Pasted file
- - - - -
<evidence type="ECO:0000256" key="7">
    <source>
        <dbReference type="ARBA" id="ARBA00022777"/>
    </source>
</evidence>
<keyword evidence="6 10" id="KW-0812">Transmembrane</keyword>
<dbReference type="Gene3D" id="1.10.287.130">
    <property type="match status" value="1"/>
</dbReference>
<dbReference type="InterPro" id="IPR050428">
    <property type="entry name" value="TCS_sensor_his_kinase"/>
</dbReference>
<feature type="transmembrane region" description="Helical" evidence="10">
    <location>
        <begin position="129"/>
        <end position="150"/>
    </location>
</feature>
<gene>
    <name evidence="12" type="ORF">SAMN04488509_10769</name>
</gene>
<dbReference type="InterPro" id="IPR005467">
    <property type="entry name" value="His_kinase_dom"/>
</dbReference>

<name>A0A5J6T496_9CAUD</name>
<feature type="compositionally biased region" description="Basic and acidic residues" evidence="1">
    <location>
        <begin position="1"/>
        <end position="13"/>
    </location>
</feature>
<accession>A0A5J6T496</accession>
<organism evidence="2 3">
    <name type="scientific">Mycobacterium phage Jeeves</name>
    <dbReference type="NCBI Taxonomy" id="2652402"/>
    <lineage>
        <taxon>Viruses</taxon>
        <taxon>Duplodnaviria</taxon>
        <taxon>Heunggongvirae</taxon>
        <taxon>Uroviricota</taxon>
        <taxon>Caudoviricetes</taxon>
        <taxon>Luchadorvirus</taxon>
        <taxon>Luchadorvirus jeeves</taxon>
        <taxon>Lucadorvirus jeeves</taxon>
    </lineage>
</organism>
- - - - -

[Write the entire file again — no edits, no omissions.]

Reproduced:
<evidence type="ECO:0000256" key="7">
    <source>
        <dbReference type="ARBA" id="ARBA00022777"/>
    </source>
</evidence>
<keyword evidence="6 10" id="KW-0812">Transmembrane</keyword>
<dbReference type="Gene3D" id="1.10.287.130">
    <property type="match status" value="1"/>
</dbReference>
<dbReference type="InterPro" id="IPR050428">
    <property type="entry name" value="TCS_sensor_his_kinase"/>
</dbReference>
<feature type="transmembrane region" description="Helical" evidence="10">
    <location>
        <begin position="129"/>
        <end position="150"/>
    </location>
</feature>
<gene>
    <name evidence="12" type="ORF">SAMN04488509_10769</name>
</gene>
<dbReference type="InterPro" id="IPR005467">
    <property type="entry name" value="His_kinase_dom"/>
</dbReference>

<name>A0A5J6T496_9CAUD</name>
<feature type="compositionally biased region" description="Basic and acidic residues" evidence="1">
    <location>
        <begin position="1"/>
        <end position="13"/>
    </location>
</feature>
<accession>A0A5J6T496</accession>
<organism evidence="2 3">
    <name type="scientific">Mycobacterium phage Jeeves</name>
    <dbReference type="NCBI Taxonomy" id="2652402"/>
    <lineage>
        <taxon>Viruses</taxon>
        <taxon>Duplodnaviria</taxon>
        <taxon>Heunggongvirae</taxon>
        <taxon>Uroviricota</taxon>
        <taxon>Caudoviricetes</taxon>
        <taxon>Luchadorvirus</taxon>
        <taxon>Luchadorvirus jeeves</taxon>
        <taxon>Lucadorvirus jeeves</taxon>
    </lineage>
</organism>